Godard is rejecting the claims made by his brains and by his genitals. There is absolutely no satire of Mary; he presents her as heroic. Yet if you think of her in terms of life outside this movie, she’s a dumb girl determined to keep herself intact, unconsciously hogtying Joseph with guilt. She wants him to believe in her; the training she subjects him to is meant to get him over not only his lust and rage but his skepticism. Godard cuts to the sun among clouds as she talks about “the power gathered in Him … that power you can’t describe or explain, but only feel.” At another moment, she says, “I no longer wish to understand,” seeing that as representing spiritual progress.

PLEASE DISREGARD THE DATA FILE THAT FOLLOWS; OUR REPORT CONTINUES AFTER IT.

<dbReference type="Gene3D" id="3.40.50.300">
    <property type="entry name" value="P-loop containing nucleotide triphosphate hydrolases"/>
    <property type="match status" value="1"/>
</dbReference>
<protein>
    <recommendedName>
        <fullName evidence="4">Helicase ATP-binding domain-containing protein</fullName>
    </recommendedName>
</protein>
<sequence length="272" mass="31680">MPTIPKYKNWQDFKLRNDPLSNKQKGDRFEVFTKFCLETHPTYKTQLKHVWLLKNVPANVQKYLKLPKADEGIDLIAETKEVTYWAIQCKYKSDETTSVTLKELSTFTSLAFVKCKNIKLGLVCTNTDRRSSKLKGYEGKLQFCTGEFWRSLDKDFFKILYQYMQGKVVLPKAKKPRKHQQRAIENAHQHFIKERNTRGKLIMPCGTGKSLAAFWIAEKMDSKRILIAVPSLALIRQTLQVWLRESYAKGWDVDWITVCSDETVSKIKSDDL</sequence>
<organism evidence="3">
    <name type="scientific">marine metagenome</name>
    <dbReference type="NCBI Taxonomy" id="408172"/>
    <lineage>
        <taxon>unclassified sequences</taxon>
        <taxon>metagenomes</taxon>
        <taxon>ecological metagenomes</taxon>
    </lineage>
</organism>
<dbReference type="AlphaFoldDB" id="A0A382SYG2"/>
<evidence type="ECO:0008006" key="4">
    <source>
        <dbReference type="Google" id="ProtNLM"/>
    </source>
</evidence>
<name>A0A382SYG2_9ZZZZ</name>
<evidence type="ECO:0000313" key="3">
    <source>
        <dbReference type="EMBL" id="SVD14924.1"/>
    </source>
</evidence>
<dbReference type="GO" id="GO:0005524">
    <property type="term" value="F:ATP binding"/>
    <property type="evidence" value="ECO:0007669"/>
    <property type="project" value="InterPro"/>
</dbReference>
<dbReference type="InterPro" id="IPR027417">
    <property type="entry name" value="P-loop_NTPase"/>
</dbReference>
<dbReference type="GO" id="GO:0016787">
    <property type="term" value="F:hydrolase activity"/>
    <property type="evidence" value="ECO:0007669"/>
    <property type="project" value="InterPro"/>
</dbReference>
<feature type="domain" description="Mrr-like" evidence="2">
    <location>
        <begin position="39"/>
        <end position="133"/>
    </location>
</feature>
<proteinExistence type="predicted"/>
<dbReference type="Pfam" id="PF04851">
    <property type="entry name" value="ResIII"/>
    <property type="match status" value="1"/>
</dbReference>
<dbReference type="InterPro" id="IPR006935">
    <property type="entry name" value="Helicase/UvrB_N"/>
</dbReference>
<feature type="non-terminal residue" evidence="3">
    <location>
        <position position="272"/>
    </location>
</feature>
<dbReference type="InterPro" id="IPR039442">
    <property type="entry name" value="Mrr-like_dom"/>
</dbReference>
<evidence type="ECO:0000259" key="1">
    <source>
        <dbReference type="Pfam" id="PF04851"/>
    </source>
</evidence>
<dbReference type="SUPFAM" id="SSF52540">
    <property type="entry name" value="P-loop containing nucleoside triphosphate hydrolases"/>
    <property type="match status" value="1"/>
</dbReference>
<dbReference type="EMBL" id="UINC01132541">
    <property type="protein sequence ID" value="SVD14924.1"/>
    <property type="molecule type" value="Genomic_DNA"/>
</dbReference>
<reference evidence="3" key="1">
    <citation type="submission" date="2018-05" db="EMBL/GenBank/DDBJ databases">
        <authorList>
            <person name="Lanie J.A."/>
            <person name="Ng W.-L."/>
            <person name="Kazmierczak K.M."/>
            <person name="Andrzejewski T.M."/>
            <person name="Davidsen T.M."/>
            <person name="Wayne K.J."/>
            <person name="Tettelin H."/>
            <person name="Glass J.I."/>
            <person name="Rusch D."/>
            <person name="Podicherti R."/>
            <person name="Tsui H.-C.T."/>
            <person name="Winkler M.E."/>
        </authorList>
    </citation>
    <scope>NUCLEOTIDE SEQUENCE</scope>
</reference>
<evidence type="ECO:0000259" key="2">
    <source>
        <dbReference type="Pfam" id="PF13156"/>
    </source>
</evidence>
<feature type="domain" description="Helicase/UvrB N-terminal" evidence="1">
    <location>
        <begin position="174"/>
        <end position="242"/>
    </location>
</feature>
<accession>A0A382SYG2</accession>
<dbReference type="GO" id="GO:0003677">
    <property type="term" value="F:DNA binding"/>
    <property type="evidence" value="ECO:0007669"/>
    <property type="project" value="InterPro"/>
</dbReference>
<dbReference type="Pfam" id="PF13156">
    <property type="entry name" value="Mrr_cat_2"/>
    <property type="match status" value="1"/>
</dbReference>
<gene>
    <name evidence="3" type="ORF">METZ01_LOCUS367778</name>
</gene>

She views her feelings with staggering solemnity and wants other people to be as awed by them — by what she views as her magnificent mystery — as she is. She demands to be accepted as sacred and inviolable; she’s intent on being treated with “respect,” yet she will permit Joseph no self-respect — she won’t let him have anything his way. (Traditionally, a girl like her settles for letting some guy have a go at her and then spends the rest of their lives reminding him of how momentous her sacrifice was and continues to be.) “It’s not your body that’s the problem. It’s your lack of trust,” she says to Joseph. (The emigré prof would know enough to avoid this girl.)